A landmark new collection of stories from Richard Ford that showcases his brilliance, sensitivity, and trademark wit and candor
In Sorry for Your Trouble, Pulitzer Prize winner and New York Times-bestselling author Richard Ford enacts a stunning meditation on memory, love and loss.
“Displaced” returns us to a young man’s Mississippi adolescence, and to a shocking encounter with a young Irish immigrant who recklessly tries to solace the narrator’s sorrow after his father’s death. “Driving Up” follows an American woman’s late-in-life journey to Canada to bid good-bye to a lost love now facing the end of this life. “The Run of Yourself,” a novella, sees a New Orleans lawyer navigating the difficulties of living beyond his Irish wife’s death. And “Nothing to Declare” follows a man and a woman’s chance re-meeting in the New Orleans French Quarter, after twenty years, and their discovery of what’s left of love for them.
Typically rich with Ford’s emotional lucidity and lyrical precision, Sorry for Your Trouble is a memorable collection from one of our greatest writers.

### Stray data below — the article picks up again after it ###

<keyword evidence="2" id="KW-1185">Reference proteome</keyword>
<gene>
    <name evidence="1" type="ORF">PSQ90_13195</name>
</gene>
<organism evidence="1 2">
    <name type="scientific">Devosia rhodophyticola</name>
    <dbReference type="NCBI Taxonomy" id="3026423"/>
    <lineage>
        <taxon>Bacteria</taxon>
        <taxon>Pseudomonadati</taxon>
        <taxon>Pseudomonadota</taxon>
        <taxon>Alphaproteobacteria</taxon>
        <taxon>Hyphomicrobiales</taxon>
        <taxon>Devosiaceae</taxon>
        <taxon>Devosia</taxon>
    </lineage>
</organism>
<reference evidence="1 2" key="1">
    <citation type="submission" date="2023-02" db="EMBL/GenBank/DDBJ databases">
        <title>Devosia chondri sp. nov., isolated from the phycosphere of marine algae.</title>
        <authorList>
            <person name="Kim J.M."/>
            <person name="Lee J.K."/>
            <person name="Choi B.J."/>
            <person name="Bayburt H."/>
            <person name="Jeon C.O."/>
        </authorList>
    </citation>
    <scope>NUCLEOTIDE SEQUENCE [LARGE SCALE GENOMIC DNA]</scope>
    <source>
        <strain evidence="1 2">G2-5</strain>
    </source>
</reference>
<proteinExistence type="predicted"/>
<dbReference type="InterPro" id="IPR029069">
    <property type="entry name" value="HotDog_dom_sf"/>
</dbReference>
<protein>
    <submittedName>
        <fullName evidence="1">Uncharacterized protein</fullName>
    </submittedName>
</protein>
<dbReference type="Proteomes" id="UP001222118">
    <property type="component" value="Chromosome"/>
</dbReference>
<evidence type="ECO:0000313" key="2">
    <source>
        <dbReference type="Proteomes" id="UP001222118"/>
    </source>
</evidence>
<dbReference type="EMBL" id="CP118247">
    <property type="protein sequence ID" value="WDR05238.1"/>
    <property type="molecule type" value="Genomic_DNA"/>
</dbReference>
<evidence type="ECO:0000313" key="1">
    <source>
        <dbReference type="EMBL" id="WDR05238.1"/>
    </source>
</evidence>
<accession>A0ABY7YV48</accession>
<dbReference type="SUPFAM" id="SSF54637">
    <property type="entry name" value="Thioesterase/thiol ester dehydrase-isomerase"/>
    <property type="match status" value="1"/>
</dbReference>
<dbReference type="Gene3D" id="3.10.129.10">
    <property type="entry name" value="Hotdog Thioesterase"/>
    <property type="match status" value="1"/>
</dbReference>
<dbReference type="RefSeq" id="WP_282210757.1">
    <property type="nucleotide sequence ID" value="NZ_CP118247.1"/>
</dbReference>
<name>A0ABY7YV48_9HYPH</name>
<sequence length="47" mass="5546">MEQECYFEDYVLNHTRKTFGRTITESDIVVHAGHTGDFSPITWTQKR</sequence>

Pulitzer-winner Ford's middling collection (after Let Me Be Frank with You) showcases men experiencing glimmers of epiphanies amid the process of mourning. In "The Run of Yourself," a lawyer from New Orleans lives a quiet existence in Maine after his wife's untimely death, and a chance meeting in a bar with a younger woman leads to a platonic sleepover and an eye-opening morning walk on the beach. In "Second Language," Jonathan, a widower who made his millions in Texas oil, begins a new life in New York City with a shaky marriage. After his new wife's mother dies, Jonathan comforts her while realizing they will never really understand each other. In the standout story, "Displaced," 16-year-old Henry reels from his father's death and lives in a rooming house with his mother in Jackson, Miss. Henry befriends Niall, an Irish-American teenager; after they get drunk, Henry lets Niall kiss him, and though he's open to being comforted, he's unwilling to explore a sexual relationship. Ford's unrelenting exploration of life's bleakness and sadness makes these stories enervating, particularly compared to his previous work, though his clear, nuanced prose continues to impress. Ford is a supremely gifted writer, but he's not at his best here.